Nowadays, people's relationships with their cell phones have trained them to be very attuned to vibration, because vibration means notification! This Froggy Bottom is so resonant that it practically jumps out of your hands when you strum an E chord, and the wood is so lively that it definitely fooled me into thinking I had a couple phantom notifications!
Speaking of liveliness, let's talk about how responsive this serial is, because that's what immediately sets it apart from the pack. Certain acoustic guitars are constructed with such a spectacular blend of artistry and masterful craftsmanship that they feel almost like an extension of your hand, and this Froggy Bottom is one of them! With this serial, the note jumps out of the soundhole almost the instant your pick touches the string.
And the moment when a pick touches this guitar's strings is quite delightful, because the sound of the attack is simply sublime. The Red Adirondack Spruce top imparts a woody, percussive quality to the front end of the note. After this initial mellow thwack, the next thing that greets your ears is the deep, warm bass resonance. Playing this guitar's low E string is like swaddling yourself up in a blanket of cozy low-end, and I felt so comfortable that I couldn't bring myself to stop playing!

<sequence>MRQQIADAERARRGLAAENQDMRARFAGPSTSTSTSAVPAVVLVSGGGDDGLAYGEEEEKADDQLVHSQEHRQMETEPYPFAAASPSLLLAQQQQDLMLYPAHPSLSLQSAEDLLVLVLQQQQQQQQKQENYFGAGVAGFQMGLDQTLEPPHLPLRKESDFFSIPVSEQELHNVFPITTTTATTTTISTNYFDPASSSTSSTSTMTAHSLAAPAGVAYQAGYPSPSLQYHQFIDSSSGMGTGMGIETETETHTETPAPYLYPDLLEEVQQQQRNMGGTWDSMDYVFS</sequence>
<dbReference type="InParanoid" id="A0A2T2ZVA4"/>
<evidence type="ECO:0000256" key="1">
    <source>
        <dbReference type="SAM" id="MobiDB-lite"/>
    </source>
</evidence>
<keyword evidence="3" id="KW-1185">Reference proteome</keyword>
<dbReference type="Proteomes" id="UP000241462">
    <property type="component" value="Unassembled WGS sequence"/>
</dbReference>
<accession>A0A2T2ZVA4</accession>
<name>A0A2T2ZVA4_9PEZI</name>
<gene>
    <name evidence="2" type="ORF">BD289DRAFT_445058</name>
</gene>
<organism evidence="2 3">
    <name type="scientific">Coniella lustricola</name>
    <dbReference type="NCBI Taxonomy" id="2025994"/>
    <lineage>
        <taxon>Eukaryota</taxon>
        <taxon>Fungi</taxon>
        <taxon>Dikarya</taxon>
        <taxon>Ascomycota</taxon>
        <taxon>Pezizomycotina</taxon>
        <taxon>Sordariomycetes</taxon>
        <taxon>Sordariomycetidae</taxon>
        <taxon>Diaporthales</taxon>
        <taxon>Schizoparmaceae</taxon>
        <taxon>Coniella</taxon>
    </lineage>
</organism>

Not to be outdone by its brethren in the bass frequencies, the midrange brings a lot of character to the sound of this instrument. It's woody and warm, yes, but what really makes it special is its vocal, expressive nature. It speaks with a voice that reminds me of Isaac Hayes, if you shrunk Isaac Hayes down by twenty percent. It sounds rich and full, but there's no fat anywhere in the frequency response--just pure, pretty harmonics. This may be the first acoustic that has ever inspired me to play the Shaft theme! Finally, the treble frequencies have that signature Froggy Bottom bell-like resonance. As this guitar sustains, even-order harmonics bloom like rows of rosebushes in the high-end, coating the midrange in a brilliant, shimmering sheen.
All this talk of frequency response is nice, but I think the best way to exemplify how divine this Froggy Bottom sounds is to tell you about how cool this guitar made me feel when I played one of my favorite chords: a B minor seven with a flat five. Now, a Bm7b5 chord is plenty cool on its own, but one of my favorite subtle guitar moves is to fret it in the open position and hit the low E after letting it ring for a couple seconds. Most guitars will crumble when I ask them to do such a thing, because they lack the balance and clarity to represent each note in the chord equally. It's too much harmonic information, and it overloads the top of almost every acoustic guitar I try it on. Not this Froggy. I could hear every note clearly, and I felt like the coolest jazz player in the world, even though I am neither cool nor a jazz player. So, this guitar might not necessarily have a piano-like resonance, but it offer the same sort of compositional tools as an instrument with eighty-eight keys. You can voice chords however you want and know that the guitar will translate what you hear in your head faithfully, and that makes it one of the most powerful creative tools Wildwood has ever had the privilege of showcasing.